Over the course of the pandemic, GDS was not immune to the phenomenon known as the “Great Resignation.” Several teachers and administrators left the school, including some of the ones who have been around the longest—Kevin Barr retired in 2020 after 44 years, and Bill George retired in 2021 after 38. (Barr returned to GDS this school year as a temporary hiring consultant.) Many of their contemporaries, however, have chosen to stay.
“Every year at this time, I’m thinking, ‘Is it time to retire?’” performing arts teacher Laura Rosberg, who is in her 44th year at GDS, said in an interview with the Bit. “And then I have a day like today and I think, ‘How can I retire? I like it too much.’” Rosberg emphasized the tremendous joy that she receives from watching her students progress through their four years of high school.
When GDS stopped in-person school in March of 2020, Rosberg and her students were in the middle of rehearsing Matilda the Musical. Separated by COVID restrictions, Rosberg and the cast had to find a new way to perform. Two months later, they successfully recorded parts of the musical over Zoom. “It’s never dawned on me to not do shows,” Rosberg said.
History teacher Sue Ikenberry, who started at GDS in 1983, said that the presence of masks at school has made it difficult to remember students by face. “What I used to do is take pictures of every kid and hold up their name and then have my granddaughter quiz me on them,” she added. “In the next week, I would know everybody. Masks just don’t allow that.”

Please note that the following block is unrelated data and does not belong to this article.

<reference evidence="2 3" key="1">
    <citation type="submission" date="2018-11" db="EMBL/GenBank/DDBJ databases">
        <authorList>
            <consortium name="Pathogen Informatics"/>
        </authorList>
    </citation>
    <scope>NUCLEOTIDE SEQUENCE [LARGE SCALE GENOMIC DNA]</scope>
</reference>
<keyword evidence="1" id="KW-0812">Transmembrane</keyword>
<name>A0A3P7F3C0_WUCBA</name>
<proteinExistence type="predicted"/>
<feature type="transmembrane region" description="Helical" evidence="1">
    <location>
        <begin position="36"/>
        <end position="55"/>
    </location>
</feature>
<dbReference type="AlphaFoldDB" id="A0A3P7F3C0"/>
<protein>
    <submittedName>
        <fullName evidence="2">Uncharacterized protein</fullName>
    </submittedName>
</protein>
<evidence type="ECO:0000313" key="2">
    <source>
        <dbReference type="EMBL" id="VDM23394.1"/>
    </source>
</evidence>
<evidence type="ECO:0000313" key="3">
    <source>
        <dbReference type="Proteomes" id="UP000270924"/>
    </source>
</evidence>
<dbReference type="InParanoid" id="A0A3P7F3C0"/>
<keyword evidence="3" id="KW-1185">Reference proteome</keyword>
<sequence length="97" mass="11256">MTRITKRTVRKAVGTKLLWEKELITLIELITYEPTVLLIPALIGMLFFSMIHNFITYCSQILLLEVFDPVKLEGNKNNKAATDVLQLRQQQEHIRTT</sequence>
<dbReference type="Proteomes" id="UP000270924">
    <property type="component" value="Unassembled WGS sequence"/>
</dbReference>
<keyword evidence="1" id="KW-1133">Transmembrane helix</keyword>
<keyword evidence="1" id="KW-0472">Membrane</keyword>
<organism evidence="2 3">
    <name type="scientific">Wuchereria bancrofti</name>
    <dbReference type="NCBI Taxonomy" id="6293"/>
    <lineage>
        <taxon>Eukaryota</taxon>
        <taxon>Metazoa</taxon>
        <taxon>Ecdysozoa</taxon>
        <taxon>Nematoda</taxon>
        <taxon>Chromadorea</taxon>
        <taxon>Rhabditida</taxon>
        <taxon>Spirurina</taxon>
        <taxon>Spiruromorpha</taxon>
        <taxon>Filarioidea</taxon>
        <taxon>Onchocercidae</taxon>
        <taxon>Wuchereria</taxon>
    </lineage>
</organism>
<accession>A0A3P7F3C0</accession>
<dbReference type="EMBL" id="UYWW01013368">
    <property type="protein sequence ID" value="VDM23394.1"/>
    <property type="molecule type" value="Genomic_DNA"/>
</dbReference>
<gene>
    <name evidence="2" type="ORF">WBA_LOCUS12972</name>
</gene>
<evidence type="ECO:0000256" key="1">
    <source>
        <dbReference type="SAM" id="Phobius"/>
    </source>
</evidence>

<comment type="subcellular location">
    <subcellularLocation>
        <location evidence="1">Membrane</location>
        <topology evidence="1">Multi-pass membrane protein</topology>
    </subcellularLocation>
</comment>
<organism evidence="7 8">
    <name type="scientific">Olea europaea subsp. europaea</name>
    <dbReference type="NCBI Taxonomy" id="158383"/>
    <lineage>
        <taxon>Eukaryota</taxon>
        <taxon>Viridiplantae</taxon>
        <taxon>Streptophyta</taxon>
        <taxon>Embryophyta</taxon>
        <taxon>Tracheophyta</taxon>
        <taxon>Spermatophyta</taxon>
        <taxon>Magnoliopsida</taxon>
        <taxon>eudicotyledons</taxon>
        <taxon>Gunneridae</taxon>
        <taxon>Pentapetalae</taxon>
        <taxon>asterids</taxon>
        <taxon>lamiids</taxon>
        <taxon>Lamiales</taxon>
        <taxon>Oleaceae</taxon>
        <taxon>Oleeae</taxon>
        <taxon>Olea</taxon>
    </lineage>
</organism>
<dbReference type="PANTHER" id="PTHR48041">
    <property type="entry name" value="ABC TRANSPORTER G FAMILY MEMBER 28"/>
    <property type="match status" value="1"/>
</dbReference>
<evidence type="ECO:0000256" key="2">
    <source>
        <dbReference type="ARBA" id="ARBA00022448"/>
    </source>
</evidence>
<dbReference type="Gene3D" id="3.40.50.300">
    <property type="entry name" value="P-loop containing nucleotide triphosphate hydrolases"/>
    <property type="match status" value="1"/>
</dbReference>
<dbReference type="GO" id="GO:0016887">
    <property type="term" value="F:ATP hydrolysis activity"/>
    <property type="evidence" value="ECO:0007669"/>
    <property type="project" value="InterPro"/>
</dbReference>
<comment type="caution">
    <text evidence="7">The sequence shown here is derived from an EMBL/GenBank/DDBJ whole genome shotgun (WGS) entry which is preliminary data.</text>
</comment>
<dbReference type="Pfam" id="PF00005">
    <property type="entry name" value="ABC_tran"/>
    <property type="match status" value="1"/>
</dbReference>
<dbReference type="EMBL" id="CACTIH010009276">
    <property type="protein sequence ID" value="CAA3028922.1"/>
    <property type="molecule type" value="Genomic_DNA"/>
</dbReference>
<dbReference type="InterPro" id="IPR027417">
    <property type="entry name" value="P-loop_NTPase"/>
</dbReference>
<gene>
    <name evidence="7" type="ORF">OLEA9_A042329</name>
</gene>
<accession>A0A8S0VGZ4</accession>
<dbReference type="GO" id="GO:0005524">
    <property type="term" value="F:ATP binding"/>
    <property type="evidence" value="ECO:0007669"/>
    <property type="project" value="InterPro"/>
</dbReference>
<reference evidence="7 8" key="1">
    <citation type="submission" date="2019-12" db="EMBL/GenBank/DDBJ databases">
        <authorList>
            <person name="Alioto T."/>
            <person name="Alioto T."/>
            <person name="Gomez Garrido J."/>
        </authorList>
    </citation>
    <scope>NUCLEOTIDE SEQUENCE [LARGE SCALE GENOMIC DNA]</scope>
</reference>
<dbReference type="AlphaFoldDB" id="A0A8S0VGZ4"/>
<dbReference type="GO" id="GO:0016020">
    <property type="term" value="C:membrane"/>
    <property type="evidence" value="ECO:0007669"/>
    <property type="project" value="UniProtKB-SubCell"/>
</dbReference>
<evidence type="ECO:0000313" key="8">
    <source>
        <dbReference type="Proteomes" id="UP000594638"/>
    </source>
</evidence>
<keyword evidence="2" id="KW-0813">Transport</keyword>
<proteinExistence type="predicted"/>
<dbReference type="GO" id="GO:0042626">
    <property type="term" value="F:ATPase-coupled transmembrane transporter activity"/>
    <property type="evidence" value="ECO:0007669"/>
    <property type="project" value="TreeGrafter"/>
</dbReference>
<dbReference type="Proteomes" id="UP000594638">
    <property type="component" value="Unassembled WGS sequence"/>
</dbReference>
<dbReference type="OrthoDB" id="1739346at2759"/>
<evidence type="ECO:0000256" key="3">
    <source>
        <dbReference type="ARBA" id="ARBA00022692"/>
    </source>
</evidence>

“Other than the masks, we can still participate together,” history teacher Richard Avidon said. “We can laugh. We can’t always tell when someone’s smiling, but usually you can.”
“Every so often, somebody will drop their mask, and I’m like, ‘Who the hell are you?’” English teacher John Burghardt said. “I just know people as a rack of eyes.”
Avidon has worked at GDS for 33 years. Burghardt has been at the school for 46. “Many, many years ago, I discovered that the way to get to know my students a little bit better is to see the other things they do: the extracurriculars,” Avidon said. The pandemic, however, has made that difficult. “I couldn’t see my actors acting, my singers singing and my sports players playing sports,” he explained.
For Burghardt, dealing with challenges like the pandemic is a fundamental part of being a teacher. Before he was vaccinated, he was worried about the health risks posed by teaching in person, but said of his concern that “the frustration of not being able to do the job outweighed it.”
Senior Joya Breinholt is in Ikenberry’s advisory and does an independent study with her. “She is obviously one of the most experienced teachers at GDS, which I just see as a 100 percent good thing,” Breinholt said. “She understands so much about the school and so much about its history.”
Junior Sophie Klein, who has Burghardt for English, reiterated Breinholt’s view that years of experience lend value to the classroom.
The common thread among the teachers whom the Bit interviewed was a profound appreciation for their students in the face of pandemic-associated difficulties.
“I wasn’t going to let a pandemic change my life,” Avidon said. “All I’m being asked to do is teach. I was happy to do it.”
CORRECTION (Feb. 14): An earlier version of this article erroneously said that Sophie Klein’s mom, aunt and two brothers took classes taught by John Burghardt. They all attended GDS during his tenure; they were not all students of Burghardt’s.